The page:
But is this approach the one Christ used when He came to His failing chosen people? For three and one-half years Jesus spent His time trying to restore His precious church that was in danger of self-destruction. He spent almost no time in outreach to the Gentile world, in spite of the fact that many Gentile souls were in need of the gospel. Jesus' first priority was trying to restore His people so that they could give the message of truth to the Gentile world.
The late Henry Baasch, who served as a conference president, shares with us a vital principle and an important warning. "Music is made up of three parts: melody, rhythm and accompaniment. All three are essential, but are not equal in importance. The melody should have the most prominent part and should not be overshadowed by the rhythm or the accompaniment. The evangelization of the world by means of extensive preaching, teaching, and printed propaganda, and the expenditure of large sums of money for campaigns, buildings, equipment, travel, et cetera--vital though all these are--do not, in and of themselves, fulfill the principal commission entrusted to the remnant church. These are not the melody. At the most, they are the accompaniment.
"The melody which is to ring forth, sketchily at first, but every more clearly, is the song of victory over sin, the song of Moses and the Lamb, soaring higher and higher, closer and ever closer to the heavenly Pattern, further and further away from the world, to the climactic height of a full and final display of His grace in vessels of clay, but divested of all earthliness and testified unto by the declaration of the angel: 'Here is the patience of the saints: here are they that keep the commandments of God and the faith of Jesus." Revelation 14:12. For the first time this testimony will be said of a whole community of saints.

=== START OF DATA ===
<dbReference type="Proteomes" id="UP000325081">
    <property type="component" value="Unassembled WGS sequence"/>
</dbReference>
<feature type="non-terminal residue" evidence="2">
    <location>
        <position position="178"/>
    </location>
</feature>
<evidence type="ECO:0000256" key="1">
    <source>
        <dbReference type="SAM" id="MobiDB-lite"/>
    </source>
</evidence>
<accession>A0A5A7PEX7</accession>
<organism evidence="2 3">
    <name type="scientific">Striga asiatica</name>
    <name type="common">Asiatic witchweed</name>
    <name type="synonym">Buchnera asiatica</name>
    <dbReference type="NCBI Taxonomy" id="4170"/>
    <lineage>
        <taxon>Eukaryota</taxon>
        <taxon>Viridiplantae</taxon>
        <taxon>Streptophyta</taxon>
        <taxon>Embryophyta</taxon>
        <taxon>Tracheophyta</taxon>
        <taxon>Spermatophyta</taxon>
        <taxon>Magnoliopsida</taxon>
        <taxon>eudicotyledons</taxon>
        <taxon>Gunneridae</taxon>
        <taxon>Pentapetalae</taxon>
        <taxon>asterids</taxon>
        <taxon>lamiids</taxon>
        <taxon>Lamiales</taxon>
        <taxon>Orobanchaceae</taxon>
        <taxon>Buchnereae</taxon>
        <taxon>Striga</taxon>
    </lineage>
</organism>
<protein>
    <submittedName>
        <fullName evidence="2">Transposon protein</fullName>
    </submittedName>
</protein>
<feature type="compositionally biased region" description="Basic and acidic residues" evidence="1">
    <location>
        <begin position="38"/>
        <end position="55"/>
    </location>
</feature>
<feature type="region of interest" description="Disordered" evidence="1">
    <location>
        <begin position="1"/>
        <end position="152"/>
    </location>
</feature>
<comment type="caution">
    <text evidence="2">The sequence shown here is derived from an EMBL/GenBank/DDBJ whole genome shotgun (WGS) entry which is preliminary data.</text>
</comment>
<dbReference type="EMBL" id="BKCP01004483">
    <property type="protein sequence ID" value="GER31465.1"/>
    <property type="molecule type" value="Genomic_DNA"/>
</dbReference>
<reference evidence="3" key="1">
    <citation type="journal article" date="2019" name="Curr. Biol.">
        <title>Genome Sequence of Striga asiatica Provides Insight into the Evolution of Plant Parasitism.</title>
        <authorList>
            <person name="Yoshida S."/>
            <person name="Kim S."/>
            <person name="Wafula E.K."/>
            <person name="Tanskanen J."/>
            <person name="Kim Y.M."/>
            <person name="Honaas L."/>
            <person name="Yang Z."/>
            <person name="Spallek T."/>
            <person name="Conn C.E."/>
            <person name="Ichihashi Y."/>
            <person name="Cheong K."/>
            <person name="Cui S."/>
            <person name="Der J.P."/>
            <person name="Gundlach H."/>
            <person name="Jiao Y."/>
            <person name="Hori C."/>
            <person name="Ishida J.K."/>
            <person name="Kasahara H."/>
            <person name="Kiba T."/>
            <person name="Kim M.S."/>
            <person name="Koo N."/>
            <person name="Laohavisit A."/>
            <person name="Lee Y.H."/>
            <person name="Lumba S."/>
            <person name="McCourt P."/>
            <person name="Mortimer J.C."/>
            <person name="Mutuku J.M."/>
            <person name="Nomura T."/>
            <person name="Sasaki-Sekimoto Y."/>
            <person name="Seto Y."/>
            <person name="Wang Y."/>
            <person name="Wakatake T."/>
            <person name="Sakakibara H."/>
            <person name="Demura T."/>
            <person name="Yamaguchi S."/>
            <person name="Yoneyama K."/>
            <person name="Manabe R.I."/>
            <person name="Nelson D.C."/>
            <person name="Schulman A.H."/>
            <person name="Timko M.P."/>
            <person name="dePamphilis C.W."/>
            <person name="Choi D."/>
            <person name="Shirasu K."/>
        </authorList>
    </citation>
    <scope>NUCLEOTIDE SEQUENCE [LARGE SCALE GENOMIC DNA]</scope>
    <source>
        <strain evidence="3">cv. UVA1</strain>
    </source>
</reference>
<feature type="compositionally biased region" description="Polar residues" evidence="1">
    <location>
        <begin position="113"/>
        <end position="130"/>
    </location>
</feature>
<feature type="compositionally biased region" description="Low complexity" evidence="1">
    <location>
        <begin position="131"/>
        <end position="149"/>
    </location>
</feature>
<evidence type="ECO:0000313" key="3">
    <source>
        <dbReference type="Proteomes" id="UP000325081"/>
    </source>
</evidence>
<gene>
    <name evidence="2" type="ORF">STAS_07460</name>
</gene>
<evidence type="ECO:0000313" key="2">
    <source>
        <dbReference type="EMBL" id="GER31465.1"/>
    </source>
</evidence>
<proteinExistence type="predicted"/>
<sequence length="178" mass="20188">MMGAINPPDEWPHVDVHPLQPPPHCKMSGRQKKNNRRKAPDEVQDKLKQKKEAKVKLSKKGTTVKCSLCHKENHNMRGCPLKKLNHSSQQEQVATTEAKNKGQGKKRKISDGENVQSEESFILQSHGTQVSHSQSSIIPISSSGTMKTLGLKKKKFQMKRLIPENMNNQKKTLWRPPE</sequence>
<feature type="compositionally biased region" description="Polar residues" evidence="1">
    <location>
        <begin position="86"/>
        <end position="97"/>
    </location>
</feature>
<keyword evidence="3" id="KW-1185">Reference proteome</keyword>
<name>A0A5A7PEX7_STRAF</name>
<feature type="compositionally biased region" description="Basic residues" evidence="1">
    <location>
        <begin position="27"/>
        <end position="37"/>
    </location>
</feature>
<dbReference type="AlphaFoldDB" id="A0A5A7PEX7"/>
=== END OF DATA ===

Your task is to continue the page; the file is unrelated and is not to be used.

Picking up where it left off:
"Let Laodicea be warned! At one time David fell victim to the magic influence of numbers (cf I Chronicles 21:1)--that Satan-inspired sport which so slyly leads to pride and self-complacency, which so trickishly substitutes quantity for quality, mediocrity for true merit, and pomp for paucity. The charm exerted by numbers, size, and quantity, if allowed to prevail, will fill Laodicea's pews with 'illegitimate children' and swell her ranks with a mixed multitude which, as of old, could bring her march to a standstill at another 'Kadeshbarnea.' God forbid that such a thing should happen!
"Let Laodicea ponder her way! Let her pause and take inventory, let her consider and define where she has strayed from the Pattern in her multiple activities: ministerial, educational, medical, social, etcetera. Let her frankly confess her shortcomings, plead for forgiveness and then chart her future course in harmony with the divine counsel. Let her shun the subtle art of rationalizing, which makes evil appear good and transgression a necessity, trying to 'update' what is eternally fresh and young--ever the head and never the tail.
"Unless Laodicea will submit to a candid self-examination and to an uncompromising self-discipline, there will descend upon her a tempest that will sift and shake her ranks and sweep to one side the whole of her household, with its elaborate furnishings and costly equipment, clearing the stage for the Lord Himself to take hold of the reins (cf Testimonies to Ministers, 300; Testimonies, vol. 5, 80; Romans 9:28) with an army of 'unidentified' ones whose names and pictures may not be found in any register, or church paper, or book, nor diffused from any desk or platform." (Our Firm Foundation March, 1989)